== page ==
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Should You Buy J Sainsbury plc, Home Retail Group Plc Or Cineworld Group plc?

Today I am outlining the investment case behind three of the UK’s biggest High Street stalwarts.

J Sainsbury

Embattled mid-tier grocer Sainsbury’s (LSE: SBRY) ongoing struggle to retain its customer base was once again highlighted by Kantar Worldpanel data this week. The release showed till rolls at the London firm dip again during the 12 weeks to March 1, with a 0.5% sales fall driving the supermarket’s market share to 16.8%.

City brokers expect Sainsbury’s to record a 22% earnings decline for the year ending March 2015 in the face of these pressures, and an additional 13% dip is anticipated for fiscal 2016. It could be argued that these figures still create decent value for money, however, with P/E multiples of 11 times and 12.6 times for these years falling within the watermark of 15 times which marks reasonable value for money.

But given the relentless charge of the discounters, and increasing congestion in the growth areas of online and convenience, I believe that these unattractive earnings forecasts could be set for heavy downgrades in the months ahead.

On top of this, I reckon that dividend chasers’ appetite for Sainsbury’s is also likely to come under pressure as top-line travails smash the bottom line — the number crunchers are currently predicting a total payment of 12.7p per share this year, down from 17.3p in fiscal 2014. And a further reduction, to 11p, is forecast for next year.

Home Retail Group

DIY and catalogue colossus Home Retail Group (LSE: HOME) has suffered a miserable time in Thursday business and was recently trading 10% lower on the day. The business announced in today’s latest financial update that group like-for-like sales at both its Homebase and Argos stores collapsed in the eight weeks to February 28, with underlying revenues at the latter sinking 5% during the period.

Still, Home Retail Group affirmed its belief that pre-tax profit for the year concluding February 2015 “will be towards the top end of the current range of market expectations of £120m to £132m,” with much of the recent top-line weakness being prompted by tough comparisons.

And the company reiterated its belief that its two-year restructuring programme — including the closure of underperforming stores and growing emphasis towards e-commerce — should continue to deliver the goods during the next few years.

This view is shared by City analysts, who expect Home Retail Group to follow earnings growth of 13% for fiscal 2015 with expansion of 10% and 11% for 2016 and 2017 correspondingly. Consequently the firm carries P/E multiples of 15.6 times and 14.3 times for this year and next, making it an attractive retail pick for many.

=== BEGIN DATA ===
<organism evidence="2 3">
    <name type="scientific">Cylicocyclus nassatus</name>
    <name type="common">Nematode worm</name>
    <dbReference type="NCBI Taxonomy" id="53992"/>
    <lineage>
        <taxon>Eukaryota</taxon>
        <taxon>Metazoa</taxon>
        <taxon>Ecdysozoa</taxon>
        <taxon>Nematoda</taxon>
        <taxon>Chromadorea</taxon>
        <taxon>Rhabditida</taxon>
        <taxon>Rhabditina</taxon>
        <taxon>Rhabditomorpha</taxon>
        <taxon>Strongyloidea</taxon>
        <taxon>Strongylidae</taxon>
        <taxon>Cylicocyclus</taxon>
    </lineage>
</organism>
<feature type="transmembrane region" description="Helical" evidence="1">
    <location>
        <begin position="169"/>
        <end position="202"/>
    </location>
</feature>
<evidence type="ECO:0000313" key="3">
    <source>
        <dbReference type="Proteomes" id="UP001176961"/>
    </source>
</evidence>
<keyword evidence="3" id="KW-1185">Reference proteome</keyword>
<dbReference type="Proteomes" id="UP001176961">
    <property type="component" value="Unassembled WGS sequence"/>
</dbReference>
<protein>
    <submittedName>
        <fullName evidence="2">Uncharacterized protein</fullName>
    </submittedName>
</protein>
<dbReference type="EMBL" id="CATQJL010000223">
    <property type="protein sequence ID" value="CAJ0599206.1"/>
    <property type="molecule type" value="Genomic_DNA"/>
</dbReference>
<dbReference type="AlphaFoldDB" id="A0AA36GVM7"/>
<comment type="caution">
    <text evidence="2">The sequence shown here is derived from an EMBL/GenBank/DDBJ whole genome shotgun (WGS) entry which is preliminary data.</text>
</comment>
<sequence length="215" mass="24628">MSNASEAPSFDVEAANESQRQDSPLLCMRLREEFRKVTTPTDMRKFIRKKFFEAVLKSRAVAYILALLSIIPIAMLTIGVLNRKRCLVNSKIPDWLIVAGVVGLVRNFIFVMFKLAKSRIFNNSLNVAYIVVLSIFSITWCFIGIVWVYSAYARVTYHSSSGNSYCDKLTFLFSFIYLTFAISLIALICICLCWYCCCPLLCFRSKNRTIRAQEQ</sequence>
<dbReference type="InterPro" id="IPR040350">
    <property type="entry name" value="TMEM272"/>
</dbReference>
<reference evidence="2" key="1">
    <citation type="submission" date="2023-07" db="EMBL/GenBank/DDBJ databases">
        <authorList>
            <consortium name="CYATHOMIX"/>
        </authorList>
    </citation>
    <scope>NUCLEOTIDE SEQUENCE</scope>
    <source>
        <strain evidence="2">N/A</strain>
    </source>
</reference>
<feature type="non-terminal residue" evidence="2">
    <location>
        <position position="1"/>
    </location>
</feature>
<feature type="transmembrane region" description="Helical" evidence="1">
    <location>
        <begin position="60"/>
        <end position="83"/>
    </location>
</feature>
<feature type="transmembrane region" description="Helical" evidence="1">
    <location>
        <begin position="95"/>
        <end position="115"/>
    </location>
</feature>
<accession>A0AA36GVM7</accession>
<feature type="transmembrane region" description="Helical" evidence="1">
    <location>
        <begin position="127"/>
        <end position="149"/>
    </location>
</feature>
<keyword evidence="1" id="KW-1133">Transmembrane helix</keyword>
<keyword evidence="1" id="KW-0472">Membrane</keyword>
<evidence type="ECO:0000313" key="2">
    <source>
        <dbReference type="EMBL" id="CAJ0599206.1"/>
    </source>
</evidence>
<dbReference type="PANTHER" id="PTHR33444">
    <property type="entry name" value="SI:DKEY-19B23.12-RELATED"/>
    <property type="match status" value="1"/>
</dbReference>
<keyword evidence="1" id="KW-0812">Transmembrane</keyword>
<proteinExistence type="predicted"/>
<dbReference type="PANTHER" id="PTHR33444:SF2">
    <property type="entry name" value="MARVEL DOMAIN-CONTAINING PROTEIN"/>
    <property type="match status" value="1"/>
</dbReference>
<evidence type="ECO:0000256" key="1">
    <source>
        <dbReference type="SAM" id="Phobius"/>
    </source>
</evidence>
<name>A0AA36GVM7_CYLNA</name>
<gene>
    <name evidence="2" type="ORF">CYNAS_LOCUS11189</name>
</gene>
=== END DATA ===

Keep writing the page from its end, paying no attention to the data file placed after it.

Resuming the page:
Cineworld Group

Popcorn and pictures play Cineworld (LSE: CINE) cheered the market in Thursday trading following a bubbly trading update, and the stock was recently dealing 5.8% higher on the day.

Despite a marginal slip in cinema admissions, Cineworld still managed to outperform the wider market and saw revenues leap £619.4m last year from £406.1m in 2013 as it hiked ticket prices. This prompted pre-tax profit to more than double during the period, to £67.3m from £30.9m.

The cinema chain noted that it has made a stellar start to the current year, with duct tape flick Fifty Shades of Grey helping it enjoy its best ever weekend. And with blockbusters Star Wars: Episode VII, The Hunger Games: Mockingjay Part 2, and Bond outing Spectre all slated for release this year, the firm should enjoy another resplendent performance in the months ahead.

Following last year’s solid advance, the City expects Cineworld to clock up further earnings growth to the tune of 6% in 2015 and 11% in 2016, figures which leave the business changing hands on decent P/E multiples of 17.7 times and 16.1 times. And with the firm expanding in the UK as well as across its Cinema City European and Israeli subsidiary, I believe investors can look forward to further solid earnings expansion in the years ahead.

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Royston Wild owns shares of Cineworld Group. We Fools don't all hold the same opinions, but we all believe that considering a diverse range of insights makes us better investors.